“The ARHP is the perfect place to work on bridging the clinical-community gap in health and to achieve what we all want: better health and quality of life for people affected by arthritis and other rheumatic conditions,” he says.
Dr. Oatis is a professor in the Department of Physical Therapy at Arcadia University, Glenside, Pa. “The ARHP introduced me to extraordinary researchers, leaders and other health professionals who were leaders in rheumatology care and research,” she says. “These people became my mentors and supporters, and really paved the way for me into ARHP leadership.”
As past president of the ARHP, Dr. Oatis is an active researcher whose projects have crossed disciplines, ranging from basic biomechanics and health services research to physical therapy (PT) practice patterns.
Currently, she is collaborating with Patricia D. Franklin, MD, MBA, MPH, professor of orthopedics and physical rehabilitation at the University of Massachusetts Medical School, Worcester, on a project that examines and assesses the effects of PT practice variation in patients following total knee replacement surgery.
For the past 40 years, Dr. Oatis has taught kinesiology and biomechanics to physical therapy students at two Pennsylvania universities. While completing her PhD at the University of Pennsylvania, Philadelphia, she also served on its faculty during the late 1970s. After the university closed its PT program, she taught PT part time at Arcadia University, Glenside. Around the same time, she and her former university colleagues also formed a PT practice. After 14 years, that practice closed, and Dr. Oatis became a full-time professor at Arcadia in 1991.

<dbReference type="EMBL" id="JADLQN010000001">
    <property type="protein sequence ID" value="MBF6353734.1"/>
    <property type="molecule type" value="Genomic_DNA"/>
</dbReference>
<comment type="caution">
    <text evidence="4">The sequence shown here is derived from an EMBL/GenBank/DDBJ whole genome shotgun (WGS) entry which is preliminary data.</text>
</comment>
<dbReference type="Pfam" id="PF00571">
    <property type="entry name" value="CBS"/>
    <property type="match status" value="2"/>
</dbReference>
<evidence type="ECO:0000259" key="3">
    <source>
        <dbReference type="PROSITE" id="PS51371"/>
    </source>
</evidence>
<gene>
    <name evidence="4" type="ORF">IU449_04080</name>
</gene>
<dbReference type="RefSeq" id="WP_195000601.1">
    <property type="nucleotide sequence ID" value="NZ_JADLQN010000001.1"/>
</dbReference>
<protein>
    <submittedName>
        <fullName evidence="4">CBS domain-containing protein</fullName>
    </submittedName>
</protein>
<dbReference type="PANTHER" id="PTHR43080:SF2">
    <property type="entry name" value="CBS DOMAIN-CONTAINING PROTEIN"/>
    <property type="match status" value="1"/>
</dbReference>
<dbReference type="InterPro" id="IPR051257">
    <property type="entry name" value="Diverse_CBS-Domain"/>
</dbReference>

While teaching and delivering patient care, she has focused on musculoskeletal conditions, including arthritis, mainly due to her interest in biomechanics and functional anatomy or kinesiology.
During her academic career, she has supervised independent student research and mentored dozens of students. At least 40 have participated in rheumatology-related research. Some even accompanied her to ACR/ARHP Annual Meetings to present their findings and are now practicing clinicians, researchers and scholars. She believes their exposure to the ARHP provided them with a broader perspective on rheumatology and interprofessional care.
As an active member of the ACR/ARHP for more than 25 years, Dr. Oatis has served on committees and review panels and led the ARHP as its president in 2005.
This year, she reduced her academic workload. While still mentoring students, she now teaches PT part time so she can focus more on research.
“In the coming years, I’ll continue my research looking at PT practice and its effects on outcomes with people with total knee replacements,” Dr. Oatis says. “Hopefully, our team’s work will contribute to a description of best practice for PT following total knee replacement and for patients with arthritis in general.”